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THE DAY OF THE TRIFFIDS By John Wyndham – Reviewed

Posted in Reviews with tags , , , , , , , , , , , , , , , , , , , , , , , , , , , , , , , , , , , , , , , , , , on June 28, 2019 by stanleyriiks

In my much younger days I watched the BBC dramatisation of this book. It gave me nightmares. I remember it to this day, many many years later. So I approached this novel with some trepidation.

The original, the book, is somewhat different to my memories of the mini-series though.

I think in my young mind it’s been partially merged with Arthur Dent in his dressing gown, but those deadly plants I remember far too well.

Bill Masen wakes up in hospital to silence. It’s strangely quiet. And while he waits for his blindfold to be removed after his operation he gradually becomes aware that things have changed overnight. The nurses are not at their stations, the hospital and outside are strangely quiet. When he heads out tentatively to investigate, his blindfold still in place, he realises that much of the rest of the hospital is blind too.

As Bill ventures outside he realises that the blindness is not restricted to the hospital, and that soon London will become an apocalyptic wasteland, run by gangs of criminals…

The Triffids, flesh eating man-sized plants that have a whip-like stinger are only part of his apocalyptic world. This is really the story of man’s descent when the world becomes blind overnight.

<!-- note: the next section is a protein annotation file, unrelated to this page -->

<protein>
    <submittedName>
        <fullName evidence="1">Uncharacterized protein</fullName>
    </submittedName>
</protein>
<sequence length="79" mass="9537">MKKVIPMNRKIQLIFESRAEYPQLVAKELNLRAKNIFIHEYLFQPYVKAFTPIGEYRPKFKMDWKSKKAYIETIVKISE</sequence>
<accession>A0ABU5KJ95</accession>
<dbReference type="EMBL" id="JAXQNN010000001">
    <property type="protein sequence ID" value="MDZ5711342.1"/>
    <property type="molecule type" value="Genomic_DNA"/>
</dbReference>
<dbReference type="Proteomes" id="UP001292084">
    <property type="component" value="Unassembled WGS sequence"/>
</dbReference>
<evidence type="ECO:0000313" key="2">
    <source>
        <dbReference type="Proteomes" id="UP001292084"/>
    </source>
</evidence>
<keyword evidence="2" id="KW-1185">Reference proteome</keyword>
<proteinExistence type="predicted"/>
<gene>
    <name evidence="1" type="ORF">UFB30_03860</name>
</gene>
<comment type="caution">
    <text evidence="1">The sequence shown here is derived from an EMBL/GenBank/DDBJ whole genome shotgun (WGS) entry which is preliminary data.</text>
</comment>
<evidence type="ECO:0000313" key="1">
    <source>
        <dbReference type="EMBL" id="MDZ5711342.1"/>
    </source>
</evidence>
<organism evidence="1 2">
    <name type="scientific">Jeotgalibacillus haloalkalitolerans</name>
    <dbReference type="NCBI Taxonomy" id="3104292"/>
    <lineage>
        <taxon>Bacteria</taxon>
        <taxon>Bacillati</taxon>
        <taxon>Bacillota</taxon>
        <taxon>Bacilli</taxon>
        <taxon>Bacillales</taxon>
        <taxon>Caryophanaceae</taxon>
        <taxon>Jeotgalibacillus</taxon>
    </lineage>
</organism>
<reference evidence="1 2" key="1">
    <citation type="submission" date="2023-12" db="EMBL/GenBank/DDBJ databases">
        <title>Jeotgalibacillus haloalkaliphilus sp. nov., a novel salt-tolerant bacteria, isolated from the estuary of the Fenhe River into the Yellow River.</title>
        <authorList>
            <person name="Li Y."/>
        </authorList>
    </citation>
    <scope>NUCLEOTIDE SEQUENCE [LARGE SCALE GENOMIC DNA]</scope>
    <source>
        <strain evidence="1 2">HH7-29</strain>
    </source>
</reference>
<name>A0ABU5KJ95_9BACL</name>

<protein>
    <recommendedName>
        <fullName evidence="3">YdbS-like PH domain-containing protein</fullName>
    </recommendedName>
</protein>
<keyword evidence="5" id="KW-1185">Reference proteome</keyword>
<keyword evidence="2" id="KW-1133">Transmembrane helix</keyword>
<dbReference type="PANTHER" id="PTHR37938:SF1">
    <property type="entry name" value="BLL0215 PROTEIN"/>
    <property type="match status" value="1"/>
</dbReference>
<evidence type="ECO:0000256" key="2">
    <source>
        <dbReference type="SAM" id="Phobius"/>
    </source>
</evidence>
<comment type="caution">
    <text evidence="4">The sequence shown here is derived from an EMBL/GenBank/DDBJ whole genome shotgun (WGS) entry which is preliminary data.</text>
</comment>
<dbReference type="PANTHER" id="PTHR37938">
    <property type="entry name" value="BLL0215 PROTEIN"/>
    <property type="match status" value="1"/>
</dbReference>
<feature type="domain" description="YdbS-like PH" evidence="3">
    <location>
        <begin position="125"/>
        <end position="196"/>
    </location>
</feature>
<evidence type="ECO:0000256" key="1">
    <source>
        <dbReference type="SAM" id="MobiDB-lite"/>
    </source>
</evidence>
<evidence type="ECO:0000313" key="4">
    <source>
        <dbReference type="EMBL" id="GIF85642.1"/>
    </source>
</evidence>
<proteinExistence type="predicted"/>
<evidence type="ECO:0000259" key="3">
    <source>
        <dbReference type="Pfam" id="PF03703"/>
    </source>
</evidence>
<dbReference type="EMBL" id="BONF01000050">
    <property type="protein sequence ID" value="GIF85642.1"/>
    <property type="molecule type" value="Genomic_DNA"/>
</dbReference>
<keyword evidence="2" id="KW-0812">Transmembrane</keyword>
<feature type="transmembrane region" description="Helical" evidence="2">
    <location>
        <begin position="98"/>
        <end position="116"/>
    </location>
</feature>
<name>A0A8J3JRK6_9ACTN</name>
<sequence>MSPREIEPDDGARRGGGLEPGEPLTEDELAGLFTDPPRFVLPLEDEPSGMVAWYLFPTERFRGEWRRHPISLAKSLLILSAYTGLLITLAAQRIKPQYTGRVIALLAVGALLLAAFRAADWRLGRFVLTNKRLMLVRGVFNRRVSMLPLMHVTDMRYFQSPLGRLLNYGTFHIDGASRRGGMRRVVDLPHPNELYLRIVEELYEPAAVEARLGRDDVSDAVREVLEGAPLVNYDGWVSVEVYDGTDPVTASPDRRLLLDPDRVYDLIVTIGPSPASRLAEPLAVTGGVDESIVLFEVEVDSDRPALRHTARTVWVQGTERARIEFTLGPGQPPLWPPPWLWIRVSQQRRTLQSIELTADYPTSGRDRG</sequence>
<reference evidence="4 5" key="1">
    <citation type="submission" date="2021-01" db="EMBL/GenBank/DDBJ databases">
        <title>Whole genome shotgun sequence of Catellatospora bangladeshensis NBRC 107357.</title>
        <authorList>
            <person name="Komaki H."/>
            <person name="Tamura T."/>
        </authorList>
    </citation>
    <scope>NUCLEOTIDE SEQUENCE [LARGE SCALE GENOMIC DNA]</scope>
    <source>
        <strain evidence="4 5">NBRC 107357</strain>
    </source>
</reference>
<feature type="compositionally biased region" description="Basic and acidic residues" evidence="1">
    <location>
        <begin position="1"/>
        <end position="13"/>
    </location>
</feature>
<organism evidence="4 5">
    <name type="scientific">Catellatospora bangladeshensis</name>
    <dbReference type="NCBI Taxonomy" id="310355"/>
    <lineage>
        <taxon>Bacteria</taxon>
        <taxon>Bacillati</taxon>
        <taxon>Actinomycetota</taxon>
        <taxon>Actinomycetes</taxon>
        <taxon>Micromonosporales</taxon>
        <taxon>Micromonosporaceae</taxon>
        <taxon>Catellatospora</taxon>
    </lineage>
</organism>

This is The Walking Dead but with killer plants instead of zombies, and set in 50s Britain.

I’m sure the TV series made more of the killer plants, in the book they are a mere part of the hysteria and menace of post-normal life. The Day of the Triffids is a classic SF apocalypse novel, and the precursor to virtually every post-apocalypse story ever since.

Tragic, quietly brilliant, and disturbing.

FRAGILE THINGS By Neil Gaiman – Reviewed

Posted in Reviews with tags , , , , , , , , , , , , , , , , , , , , , , , , , , , , , , on June 17, 2019 by stanleyriiks

I have a strange relationship with short stories. On the one hand they are fun, easy to read, short and can be read in one sitting. On the other hand they blend into each other, lack impact and are generally easily forgettable.

I read this collection a few weeks ago and apart from remembering that the final novella of the book is related to American Gods, I can’t really remember any of them. I know there were a few poems in here, none of which really stuck a chord for me (I’m not a big poetry fan).

So, how can I review it? If you like Neil Gaiman, or short stories, then you’ll probably enjoy this. I like his comics, I really enjoyed his novels, and some of his children’s stories.